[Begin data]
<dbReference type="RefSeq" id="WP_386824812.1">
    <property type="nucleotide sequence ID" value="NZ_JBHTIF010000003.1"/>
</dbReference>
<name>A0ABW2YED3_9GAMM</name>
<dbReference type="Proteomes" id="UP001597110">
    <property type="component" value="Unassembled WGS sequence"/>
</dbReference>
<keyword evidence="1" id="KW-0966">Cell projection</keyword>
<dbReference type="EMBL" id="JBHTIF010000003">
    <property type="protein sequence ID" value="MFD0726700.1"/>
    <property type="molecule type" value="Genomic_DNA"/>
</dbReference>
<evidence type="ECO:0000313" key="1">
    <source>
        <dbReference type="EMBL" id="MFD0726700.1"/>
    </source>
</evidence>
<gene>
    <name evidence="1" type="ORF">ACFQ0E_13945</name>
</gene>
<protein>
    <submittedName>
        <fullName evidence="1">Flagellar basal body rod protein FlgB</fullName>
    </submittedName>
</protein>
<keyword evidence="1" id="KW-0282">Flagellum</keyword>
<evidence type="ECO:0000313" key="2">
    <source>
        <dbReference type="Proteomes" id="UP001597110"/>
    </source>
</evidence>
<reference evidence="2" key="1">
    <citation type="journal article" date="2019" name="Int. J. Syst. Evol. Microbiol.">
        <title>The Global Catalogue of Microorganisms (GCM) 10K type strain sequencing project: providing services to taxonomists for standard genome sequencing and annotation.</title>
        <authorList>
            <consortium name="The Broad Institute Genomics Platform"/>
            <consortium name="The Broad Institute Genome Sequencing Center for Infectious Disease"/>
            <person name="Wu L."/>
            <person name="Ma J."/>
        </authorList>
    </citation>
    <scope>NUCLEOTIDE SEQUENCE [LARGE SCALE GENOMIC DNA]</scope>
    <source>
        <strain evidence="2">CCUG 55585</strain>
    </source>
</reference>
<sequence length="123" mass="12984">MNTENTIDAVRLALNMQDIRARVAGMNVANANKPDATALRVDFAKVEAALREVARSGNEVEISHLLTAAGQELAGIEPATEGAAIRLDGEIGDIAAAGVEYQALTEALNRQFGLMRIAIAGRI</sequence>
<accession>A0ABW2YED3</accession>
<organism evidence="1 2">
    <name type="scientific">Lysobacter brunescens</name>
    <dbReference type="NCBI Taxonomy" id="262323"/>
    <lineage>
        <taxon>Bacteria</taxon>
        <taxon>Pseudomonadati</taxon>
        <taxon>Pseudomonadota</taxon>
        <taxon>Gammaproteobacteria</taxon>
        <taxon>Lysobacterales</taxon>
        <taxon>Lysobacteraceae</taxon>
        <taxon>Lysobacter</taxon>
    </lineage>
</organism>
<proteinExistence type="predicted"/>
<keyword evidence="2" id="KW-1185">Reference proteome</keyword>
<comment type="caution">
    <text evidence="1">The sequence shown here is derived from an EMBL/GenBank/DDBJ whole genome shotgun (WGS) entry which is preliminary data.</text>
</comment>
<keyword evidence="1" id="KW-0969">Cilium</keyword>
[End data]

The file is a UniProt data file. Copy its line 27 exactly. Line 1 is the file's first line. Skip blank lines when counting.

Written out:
<evidence type="ECO:0000313" key="2">